Thanks for the feedback all. I would have never thought of, or thought you could, solder to the shielding tape.

As for why the coating, I was just curious.
 

Steve Holt

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Any particular reason you are looking at paint over tape?

I started out with StewMac shielding paint. Works great, just as effective as tape. The downside to me is the drying time. I can shield a guitar with tape in 30 minutes and be done. StewMac suggests 24 hours between coats for their shielding paint. The other benefit to tape is that you can solder to it rather than using screws to add grounds.

Comes down to preference, I have taped over every guitar I have that had conductive paint in it. Attached are pics of just some of my recent projects.

Gotta love a good shielding job!! Lately I've started connecting the various cavities with bare copper wire. There's no advantage, I just feel cool doing it 😅 although it is easy to sneak a thin piece of copper wire around and solder it in unobtrusively.


20210228_200130.jpg
20220523_233412.jpg


If you look carefully in this second one you can see a sneaky copper wire coming out with the pickup wires and fastening to that random screw.
 

_dave_

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My ‘21 Fender Player Plus came with conductive paint shielding from the factory. (MIM)
There is a wire screwed to ground from the paint in the control cavity. It came stock with noiseless pickups and was basically silent. I’ve replaced the PUs w/vintage style and while not silent, is very quiet with the paint and vintage style SC PUs.
I’ve read that some use the paint and tape over to complement each other for better shielding.



1654574127596.jpeg
 

Silverface

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Wait... ahem... so your shielding is supposed to be grounded? Does that basically mean connected to the bridge somehow?
Having spent 40+ years in the coatings industry:

Shielding paint presents appx 50% less external waves than 2.6 mil 3M copper self-adhesive tape.

You'd have to apply around 10 mils (dry) of pain - because not all of the thickness is shielding. MOST is the resin that binds the shielding pigment to the surface. And 10 mils is a LOT of coating, and a LONG time waiting between coats for full dry.

And Yes - ALL shielding must be electronically connected to the control plate (or shielding at the pots); the pots, all OTHER shielding; the bridge; and the tailpiece, if any.

Any metallic shielding or shielded paart NOT connected to ground becomes an antenna instead, pulling in RF or strong radio signals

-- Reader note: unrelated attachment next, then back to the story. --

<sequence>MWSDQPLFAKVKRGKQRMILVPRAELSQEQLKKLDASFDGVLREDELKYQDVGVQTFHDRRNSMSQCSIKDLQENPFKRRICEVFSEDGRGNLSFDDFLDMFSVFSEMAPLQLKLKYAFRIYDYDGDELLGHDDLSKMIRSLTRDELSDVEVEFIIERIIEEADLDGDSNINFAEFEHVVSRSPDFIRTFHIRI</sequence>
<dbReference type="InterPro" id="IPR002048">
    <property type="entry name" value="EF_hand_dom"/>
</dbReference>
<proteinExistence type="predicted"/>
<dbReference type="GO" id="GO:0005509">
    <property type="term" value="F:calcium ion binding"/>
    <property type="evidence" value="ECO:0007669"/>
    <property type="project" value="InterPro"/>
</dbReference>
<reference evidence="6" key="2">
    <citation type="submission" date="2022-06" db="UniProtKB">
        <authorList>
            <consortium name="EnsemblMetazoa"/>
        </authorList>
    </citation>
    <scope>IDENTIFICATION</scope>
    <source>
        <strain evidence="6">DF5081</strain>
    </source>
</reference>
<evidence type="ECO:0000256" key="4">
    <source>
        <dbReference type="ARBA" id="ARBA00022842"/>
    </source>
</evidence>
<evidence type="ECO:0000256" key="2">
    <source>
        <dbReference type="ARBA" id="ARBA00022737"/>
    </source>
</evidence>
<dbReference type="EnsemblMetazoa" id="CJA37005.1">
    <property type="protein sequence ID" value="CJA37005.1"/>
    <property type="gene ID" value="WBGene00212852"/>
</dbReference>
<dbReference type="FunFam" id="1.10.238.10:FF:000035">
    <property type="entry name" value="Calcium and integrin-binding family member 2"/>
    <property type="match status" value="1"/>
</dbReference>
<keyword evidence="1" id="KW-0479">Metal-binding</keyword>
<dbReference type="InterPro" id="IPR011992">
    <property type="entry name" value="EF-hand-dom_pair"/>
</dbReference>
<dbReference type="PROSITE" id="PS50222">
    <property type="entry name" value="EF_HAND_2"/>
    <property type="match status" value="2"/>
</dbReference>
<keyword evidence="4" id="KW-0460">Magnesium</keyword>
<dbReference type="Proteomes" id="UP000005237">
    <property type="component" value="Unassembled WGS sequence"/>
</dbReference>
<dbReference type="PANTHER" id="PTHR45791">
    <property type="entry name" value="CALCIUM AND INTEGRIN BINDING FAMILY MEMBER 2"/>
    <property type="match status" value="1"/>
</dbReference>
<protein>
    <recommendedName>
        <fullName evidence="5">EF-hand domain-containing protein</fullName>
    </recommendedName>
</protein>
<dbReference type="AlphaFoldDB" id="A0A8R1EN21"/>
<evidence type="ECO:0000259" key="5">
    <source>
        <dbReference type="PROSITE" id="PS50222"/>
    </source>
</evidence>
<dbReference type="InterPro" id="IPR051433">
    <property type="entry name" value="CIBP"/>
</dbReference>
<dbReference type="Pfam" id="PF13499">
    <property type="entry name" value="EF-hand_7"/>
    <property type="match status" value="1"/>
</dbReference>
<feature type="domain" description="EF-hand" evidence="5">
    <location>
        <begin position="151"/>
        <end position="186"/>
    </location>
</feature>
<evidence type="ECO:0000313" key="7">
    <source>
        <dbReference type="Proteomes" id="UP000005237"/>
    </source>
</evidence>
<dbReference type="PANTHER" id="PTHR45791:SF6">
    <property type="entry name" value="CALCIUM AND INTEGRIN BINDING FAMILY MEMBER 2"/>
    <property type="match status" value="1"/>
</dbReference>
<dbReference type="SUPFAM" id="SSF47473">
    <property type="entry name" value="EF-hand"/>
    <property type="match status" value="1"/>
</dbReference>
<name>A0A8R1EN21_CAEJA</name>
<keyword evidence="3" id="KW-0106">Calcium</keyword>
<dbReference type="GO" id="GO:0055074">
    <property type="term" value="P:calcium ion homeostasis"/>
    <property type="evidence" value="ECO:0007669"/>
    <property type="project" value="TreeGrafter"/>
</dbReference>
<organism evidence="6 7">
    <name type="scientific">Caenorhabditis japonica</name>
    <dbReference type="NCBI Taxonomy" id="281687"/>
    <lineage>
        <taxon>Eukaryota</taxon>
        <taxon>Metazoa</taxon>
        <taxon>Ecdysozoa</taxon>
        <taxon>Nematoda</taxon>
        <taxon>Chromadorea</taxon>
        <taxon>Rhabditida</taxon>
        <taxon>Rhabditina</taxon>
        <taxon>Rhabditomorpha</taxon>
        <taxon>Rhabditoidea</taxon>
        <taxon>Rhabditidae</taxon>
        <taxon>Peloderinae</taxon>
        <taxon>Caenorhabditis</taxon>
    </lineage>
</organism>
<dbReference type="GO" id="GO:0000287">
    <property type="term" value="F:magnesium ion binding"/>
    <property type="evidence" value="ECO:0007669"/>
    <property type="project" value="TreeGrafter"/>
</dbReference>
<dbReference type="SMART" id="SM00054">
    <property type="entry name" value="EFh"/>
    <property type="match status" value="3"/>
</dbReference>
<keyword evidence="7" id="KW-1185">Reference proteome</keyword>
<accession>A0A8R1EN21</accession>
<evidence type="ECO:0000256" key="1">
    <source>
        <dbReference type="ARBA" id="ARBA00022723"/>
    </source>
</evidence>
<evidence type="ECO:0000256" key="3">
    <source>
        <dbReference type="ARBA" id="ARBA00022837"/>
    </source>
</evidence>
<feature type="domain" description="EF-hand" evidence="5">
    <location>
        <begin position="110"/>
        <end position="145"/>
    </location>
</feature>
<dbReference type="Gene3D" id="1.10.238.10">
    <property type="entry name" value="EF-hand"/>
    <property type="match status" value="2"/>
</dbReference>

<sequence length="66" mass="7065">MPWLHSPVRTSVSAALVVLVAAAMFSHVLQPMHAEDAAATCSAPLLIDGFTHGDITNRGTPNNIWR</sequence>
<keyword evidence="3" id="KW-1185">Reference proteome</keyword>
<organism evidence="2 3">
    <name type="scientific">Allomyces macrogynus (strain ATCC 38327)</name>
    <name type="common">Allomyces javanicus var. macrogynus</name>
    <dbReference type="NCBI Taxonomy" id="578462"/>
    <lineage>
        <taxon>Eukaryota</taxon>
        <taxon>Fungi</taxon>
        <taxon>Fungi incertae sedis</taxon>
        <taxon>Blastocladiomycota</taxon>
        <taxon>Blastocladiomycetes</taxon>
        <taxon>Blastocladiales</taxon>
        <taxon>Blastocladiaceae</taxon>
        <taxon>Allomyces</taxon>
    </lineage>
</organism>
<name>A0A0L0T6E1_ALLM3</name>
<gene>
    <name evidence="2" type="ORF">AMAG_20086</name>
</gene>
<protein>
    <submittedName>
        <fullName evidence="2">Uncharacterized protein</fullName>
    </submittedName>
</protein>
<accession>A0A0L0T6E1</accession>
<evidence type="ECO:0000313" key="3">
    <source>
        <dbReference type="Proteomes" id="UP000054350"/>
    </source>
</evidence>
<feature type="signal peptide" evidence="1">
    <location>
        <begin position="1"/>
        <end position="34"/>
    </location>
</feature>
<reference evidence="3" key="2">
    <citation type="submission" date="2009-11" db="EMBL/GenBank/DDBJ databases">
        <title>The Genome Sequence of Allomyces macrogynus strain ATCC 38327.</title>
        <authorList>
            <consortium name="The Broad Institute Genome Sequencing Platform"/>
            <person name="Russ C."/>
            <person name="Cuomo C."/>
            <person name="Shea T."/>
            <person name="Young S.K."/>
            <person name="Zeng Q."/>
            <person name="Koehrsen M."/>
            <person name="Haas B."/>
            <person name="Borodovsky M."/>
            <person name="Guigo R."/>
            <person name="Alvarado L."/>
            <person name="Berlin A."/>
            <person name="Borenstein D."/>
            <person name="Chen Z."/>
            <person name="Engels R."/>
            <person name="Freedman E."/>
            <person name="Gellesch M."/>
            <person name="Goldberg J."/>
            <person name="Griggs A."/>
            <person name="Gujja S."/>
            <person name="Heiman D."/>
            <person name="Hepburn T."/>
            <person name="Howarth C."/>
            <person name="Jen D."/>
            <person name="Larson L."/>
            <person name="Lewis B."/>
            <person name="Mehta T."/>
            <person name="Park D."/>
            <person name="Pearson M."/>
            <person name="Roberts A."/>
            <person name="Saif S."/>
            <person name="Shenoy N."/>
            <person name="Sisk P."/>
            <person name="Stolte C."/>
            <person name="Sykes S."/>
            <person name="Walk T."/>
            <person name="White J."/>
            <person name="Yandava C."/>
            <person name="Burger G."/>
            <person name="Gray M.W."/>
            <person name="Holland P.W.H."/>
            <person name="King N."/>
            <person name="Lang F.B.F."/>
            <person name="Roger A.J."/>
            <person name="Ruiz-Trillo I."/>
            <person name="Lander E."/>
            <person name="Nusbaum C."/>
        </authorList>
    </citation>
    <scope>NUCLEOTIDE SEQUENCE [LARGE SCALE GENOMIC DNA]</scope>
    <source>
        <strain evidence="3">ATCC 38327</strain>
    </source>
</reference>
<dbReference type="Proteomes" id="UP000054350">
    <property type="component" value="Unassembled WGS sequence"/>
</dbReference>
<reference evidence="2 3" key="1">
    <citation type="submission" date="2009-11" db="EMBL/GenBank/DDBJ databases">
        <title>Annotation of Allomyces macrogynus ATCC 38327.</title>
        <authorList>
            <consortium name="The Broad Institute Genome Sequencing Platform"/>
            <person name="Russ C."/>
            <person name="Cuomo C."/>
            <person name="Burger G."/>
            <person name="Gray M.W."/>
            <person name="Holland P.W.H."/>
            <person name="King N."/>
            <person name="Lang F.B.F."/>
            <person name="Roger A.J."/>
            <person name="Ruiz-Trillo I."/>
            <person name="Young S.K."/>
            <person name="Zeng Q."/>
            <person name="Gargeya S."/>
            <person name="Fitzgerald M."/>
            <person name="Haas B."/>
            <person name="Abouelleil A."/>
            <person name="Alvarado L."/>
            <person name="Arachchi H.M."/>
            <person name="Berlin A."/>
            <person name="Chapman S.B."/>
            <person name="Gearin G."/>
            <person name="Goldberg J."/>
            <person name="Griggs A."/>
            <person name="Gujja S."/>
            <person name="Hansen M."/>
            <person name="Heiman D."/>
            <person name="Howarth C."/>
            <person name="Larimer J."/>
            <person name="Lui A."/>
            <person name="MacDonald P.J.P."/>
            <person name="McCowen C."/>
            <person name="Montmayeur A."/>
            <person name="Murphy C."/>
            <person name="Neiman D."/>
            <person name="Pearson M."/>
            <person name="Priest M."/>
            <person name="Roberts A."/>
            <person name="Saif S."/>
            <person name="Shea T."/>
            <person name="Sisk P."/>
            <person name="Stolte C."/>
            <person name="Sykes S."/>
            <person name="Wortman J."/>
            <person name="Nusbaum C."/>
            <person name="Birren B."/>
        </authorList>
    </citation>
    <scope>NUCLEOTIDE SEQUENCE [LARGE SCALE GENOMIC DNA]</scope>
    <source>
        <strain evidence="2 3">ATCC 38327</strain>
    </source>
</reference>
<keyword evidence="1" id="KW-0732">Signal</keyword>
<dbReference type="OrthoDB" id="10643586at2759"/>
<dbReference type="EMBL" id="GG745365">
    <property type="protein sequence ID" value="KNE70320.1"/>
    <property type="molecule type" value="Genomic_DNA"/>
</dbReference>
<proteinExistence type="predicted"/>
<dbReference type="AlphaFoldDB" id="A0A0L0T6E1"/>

Around here the tech's nightmare is hearing "KNX 1070 NEWS RADIO...".when a guitar is plugged in! The antenna is huge and about 4 miles fro 3 different part time and one full time tech shop!🤬
 

Lone_Poor_Boy

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Having spent 40+ years in the coatings industry:

Shielding paint presents appx 50% less external waves than 2.6 mil 3M copper self-adhesive tape.

You'd have to apply around 10 mils (dry) of pain - because not all of the thickness is shielding. MOST is the resin that binds the shielding pigment to the surface. And 10 mils is a LOT of coating, and a LONG time waiting between coats for full dry.

And Yes - ALL shielding must be electronically connected to the control plate (or shielding at the pots); the pots, all OTHER shielding; the bridge; and the tailpiece, if any.

Any metallic shielding or shielded paart NOT connected to ground becomes an antenna instead, pulling in RF or strong radio signals

Around here the tech's nightmare is hearing "KNX 1070 NEWS RADIO...".when a guitar is plugged in! The antenna is huge and about 4 miles fro 3 different part time and one full time tech shop!🤬

This makes sense. The amount of painted coating needed, given the 'fillers' in the coating.
 

Lone_Poor_Boy

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Connected to any grounding point as they should all be connected to each other in some way. If the shielding isn't grounded then it can't do its job sending EMI to ground.

I thought shielding just provided a metal shield, like my tin foil hat.

Note to Self: Ground tin foil hat!


EDIT: Those are some damn fine shielding pics you all posted.
 

NoTeleBob

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I came here just for this. *high-five*
The only drawback is that it's mighty hard to solder to aluminum foil, but a simple screw pinching a wire to the shielding does just fine.

Almost impossible in my experience. You can use a screw, or just a piece of tape to tape the wire to the shield.Probably only good for 10 years though, so if you want long term, go with the screw option.